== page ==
The same thought process should go into managing an emergency incident. The Incident Commander places the treatment sector too close to the hot zone at a hazardous materials incident or maybe the IC misses the piece of heavy equipment that is still operating at a trench rescue operation, these and a myriad of other scenarios are played out on the battlefield daily. The safety officer concept embodies a strategy that acknowledges that threats to our members exist and empowers the individual who is fulfilling the safety officer position to remedy these situations immediately, after which the ISO makes notification to the Incident Commander of the problems and actions taken to correct the imminent problem. In a mature organization any qualified member should be allowed the opportunity to identify and correct out of balance acts or situations. Rather then being embarrassed or vindictive an effective commander will appreciate this type of proactive conduct as well as encourage its display through positive reinforcement of this behavior. The authors have seen and heard of circumstances where the safety officer was made to "pay" later for acting within their authority, ensuring that safety of members operating but having to "overrule" the direction of a more senior officer acting in the capacity of Incident Commander. This type of retribution not only discourages people from speaking up when discharging the duties of ISO but also places all members in harms way by discounting the degree of danger that may exist in order to sooth the bosses ego or "not wanting to rock the boat."
The next responsibility is to simply observe (look and listen) the entire operation. It is worthy to note that most accidents that occur are highly predictable events. For instance, if a medic uses a stretcher mattress as a "makeshift" sharps container at a mass casualty incident, it is likely that the department will soon have a needle stick injury to manage. If vehicles are not secured properly at the scene of an MCI changes are likely that a possible MVA will occur. Obviously these are very simple examples but the list goes on and on and the multi-dimensional safety threats ranging from oxygen deficient environments to structural collapses and traffic flow at an accident site being left uncontrolled all pose issues for the safety officer and the Incident Management System to address through implementation of pragmatic solutions to keep our members out of harms way. The first step in this process is to pre-identify the obvious threats that exist at out "garden variety" responses and then build on them considering the responses and solutions for the more complex safety issues we may confront in our communities.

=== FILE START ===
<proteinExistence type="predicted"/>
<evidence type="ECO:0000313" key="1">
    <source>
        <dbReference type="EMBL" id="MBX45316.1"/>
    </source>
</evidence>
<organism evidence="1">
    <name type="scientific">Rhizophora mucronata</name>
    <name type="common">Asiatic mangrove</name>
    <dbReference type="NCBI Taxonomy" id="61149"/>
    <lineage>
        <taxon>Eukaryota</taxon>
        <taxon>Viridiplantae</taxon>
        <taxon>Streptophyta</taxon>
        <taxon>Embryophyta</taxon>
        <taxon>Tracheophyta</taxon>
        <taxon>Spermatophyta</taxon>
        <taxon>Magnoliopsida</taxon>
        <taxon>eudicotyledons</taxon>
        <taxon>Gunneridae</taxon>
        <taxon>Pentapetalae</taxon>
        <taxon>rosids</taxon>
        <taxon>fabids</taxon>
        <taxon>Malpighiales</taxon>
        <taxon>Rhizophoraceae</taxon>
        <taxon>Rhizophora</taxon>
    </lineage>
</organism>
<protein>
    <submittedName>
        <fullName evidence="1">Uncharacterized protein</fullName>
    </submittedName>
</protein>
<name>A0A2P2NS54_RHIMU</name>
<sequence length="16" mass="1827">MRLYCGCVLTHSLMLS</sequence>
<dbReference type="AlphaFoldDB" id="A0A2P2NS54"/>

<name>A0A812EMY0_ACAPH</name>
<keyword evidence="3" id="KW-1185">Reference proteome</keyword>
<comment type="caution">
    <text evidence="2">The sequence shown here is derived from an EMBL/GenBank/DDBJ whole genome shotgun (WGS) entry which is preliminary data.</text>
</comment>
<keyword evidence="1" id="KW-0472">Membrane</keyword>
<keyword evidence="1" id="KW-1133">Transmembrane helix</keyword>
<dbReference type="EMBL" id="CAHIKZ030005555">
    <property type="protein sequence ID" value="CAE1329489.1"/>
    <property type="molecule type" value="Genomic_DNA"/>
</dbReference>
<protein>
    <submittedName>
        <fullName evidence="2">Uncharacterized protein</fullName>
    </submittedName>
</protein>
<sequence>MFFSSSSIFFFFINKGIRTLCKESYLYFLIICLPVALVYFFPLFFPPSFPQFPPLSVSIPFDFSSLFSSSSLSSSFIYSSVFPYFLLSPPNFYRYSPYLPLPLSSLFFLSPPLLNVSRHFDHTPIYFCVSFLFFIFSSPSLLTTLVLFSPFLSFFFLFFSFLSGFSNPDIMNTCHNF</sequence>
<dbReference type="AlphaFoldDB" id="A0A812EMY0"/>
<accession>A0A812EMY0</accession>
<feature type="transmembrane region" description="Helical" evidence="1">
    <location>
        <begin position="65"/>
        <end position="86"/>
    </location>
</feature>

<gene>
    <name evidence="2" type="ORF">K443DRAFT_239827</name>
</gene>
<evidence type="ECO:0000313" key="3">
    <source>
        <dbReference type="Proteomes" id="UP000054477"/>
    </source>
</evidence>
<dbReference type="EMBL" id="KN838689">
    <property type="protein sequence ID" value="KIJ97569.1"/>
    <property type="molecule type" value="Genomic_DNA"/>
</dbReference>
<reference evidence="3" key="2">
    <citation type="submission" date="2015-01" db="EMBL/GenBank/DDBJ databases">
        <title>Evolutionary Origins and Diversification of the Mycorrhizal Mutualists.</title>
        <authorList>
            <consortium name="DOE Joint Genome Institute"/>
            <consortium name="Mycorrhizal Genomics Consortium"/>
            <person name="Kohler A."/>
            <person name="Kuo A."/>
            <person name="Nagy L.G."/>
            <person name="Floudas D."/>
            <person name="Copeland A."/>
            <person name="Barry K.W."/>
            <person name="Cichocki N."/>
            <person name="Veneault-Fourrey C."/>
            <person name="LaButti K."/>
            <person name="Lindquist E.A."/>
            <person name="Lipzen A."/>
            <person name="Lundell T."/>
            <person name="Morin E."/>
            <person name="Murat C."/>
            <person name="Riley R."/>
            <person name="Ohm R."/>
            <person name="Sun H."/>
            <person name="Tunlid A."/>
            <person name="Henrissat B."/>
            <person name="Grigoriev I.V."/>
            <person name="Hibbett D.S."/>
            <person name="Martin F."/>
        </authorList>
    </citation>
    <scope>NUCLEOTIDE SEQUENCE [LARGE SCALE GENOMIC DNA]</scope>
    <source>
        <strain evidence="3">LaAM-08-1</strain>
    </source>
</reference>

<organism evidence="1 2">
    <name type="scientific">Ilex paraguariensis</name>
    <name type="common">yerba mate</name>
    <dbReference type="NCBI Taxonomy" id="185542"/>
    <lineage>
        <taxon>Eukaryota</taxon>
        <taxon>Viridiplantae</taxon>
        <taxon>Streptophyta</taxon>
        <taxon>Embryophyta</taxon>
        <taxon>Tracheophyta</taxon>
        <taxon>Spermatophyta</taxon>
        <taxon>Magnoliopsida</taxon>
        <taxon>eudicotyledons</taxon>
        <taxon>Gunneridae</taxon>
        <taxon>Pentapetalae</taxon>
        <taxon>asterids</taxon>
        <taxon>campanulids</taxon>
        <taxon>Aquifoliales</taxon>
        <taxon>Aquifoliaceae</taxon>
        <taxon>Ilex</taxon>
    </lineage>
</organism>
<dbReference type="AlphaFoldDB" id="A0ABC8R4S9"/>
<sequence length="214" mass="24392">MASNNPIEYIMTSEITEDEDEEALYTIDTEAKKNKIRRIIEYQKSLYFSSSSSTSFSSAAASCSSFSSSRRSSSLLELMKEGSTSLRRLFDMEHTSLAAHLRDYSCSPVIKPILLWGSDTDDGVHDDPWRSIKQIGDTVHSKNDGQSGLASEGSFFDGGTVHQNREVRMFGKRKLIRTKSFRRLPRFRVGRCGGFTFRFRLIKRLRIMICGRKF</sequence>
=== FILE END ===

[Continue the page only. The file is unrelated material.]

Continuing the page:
Some of the items that must be observed and monitored when you are the Incident Safety Officer are:
- Radio transmissions
- Progress reports
- Tactical positions of members and units
- Incident action plan
- Equipment use
- Structural stability
- Vehicle positioning
- Geography of established sectors
- Hazardous substance behavior at haz/mat incidents
- Environmental influences (oxygen levels etc)
- Projected incident out-comes
By observing/monitoring these operational subcomponents (and many more) the ISO should be able to get a solid sense of the "safety worthiness" of an on-going operation. This may seem like a lot of "stuff" for one person to effectively address but keep in mind that at "high impact/high yield" MCI such as bus wrecks or building collapses the scene me demand that more then one Safety Officer or a staff be assigned to manage the safety risk of members. The authors recommend that if the situation requires the presence of additional safety personnel that the decision be made to have a single individual assigned as the "Safety Officer" with a staff of qualified individuals that work under the ISO. This will assist the commander with insuring that there is only one safety component within the incident action plan and streamline communications between the safety functional area. This translates into facilitating as safe a work environment for our members without the confusion of missed communication or mixed signals/directions being communicated.
The final thought for this article is the ISO's use of a written checklist. By utilizing a well-prepared safety checklist, the safety plan is easy to build and implement on the scene of an emergency. A checklist ensures that critical items are not overlooked when the going gets tough. Once again, our "flying friends" provide us with a great example to follow. The airline pilot uses a written and verbal checklist at every take off and landing. Why take unreasonable or avoidable chances with something as important as flying a plane or managing an emergency incident?
Remember that the proper utilization of an Incident Safety Officer (ISO) will have a significant impact on the effective, efficient and safe handling of your emergency response.
Consider that as times have changed so have the degree and quantities of risks, making our jobs that more dangerous. By selecting an ISO that is qualified for this role and supporting them in the discharge of their assigned duties we can better manage the risk factors that accompany us on every call.